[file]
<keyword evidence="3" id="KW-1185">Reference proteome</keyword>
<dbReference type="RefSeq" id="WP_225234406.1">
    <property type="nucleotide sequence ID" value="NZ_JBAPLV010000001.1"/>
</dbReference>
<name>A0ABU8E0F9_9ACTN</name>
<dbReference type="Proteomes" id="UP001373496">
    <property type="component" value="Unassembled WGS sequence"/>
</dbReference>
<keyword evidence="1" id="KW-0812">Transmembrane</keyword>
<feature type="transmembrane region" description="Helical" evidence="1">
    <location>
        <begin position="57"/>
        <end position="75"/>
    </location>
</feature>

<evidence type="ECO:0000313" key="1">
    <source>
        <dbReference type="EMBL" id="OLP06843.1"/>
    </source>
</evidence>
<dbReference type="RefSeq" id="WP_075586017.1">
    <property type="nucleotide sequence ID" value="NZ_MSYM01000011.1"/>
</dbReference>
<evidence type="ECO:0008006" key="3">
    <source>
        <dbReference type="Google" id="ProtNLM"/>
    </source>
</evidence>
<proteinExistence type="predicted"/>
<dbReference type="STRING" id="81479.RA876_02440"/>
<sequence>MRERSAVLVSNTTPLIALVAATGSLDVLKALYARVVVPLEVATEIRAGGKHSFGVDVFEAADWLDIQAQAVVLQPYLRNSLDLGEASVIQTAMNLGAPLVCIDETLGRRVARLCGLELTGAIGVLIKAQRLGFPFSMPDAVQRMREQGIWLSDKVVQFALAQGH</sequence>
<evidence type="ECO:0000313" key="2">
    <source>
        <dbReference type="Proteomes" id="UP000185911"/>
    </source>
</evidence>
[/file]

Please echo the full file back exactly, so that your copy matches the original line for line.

<keyword evidence="3" id="KW-1185">Reference proteome</keyword>
<dbReference type="RefSeq" id="WP_225234406.1">
    <property type="nucleotide sequence ID" value="NZ_JBAPLV010000001.1"/>
</dbReference>
<name>A0ABU8E0F9_9ACTN</name>
<dbReference type="Proteomes" id="UP001373496">
    <property type="component" value="Unassembled WGS sequence"/>
</dbReference>
<keyword evidence="1" id="KW-0812">Transmembrane</keyword>
<feature type="transmembrane region" description="Helical" evidence="1">
    <location>
        <begin position="57"/>
        <end position="75"/>
    </location>
</feature>

<evidence type="ECO:0000313" key="1">
    <source>
        <dbReference type="EMBL" id="OLP06843.1"/>
    </source>
</evidence>
<dbReference type="RefSeq" id="WP_075586017.1">
    <property type="nucleotide sequence ID" value="NZ_MSYM01000011.1"/>
</dbReference>
<evidence type="ECO:0008006" key="3">
    <source>
        <dbReference type="Google" id="ProtNLM"/>
    </source>
</evidence>
<proteinExistence type="predicted"/>
<dbReference type="STRING" id="81479.RA876_02440"/>
<sequence>MRERSAVLVSNTTPLIALVAATGSLDVLKALYARVVVPLEVATEIRAGGKHSFGVDVFEAADWLDIQAQAVVLQPYLRNSLDLGEASVIQTAMNLGAPLVCIDETLGRRVARLCGLELTGAIGVLIKAQRLGFPFSMPDAVQRMREQGIWLSDKVVQFALAQGH</sequence>
<evidence type="ECO:0000313" key="2">
    <source>
        <dbReference type="Proteomes" id="UP000185911"/>
    </source>
</evidence>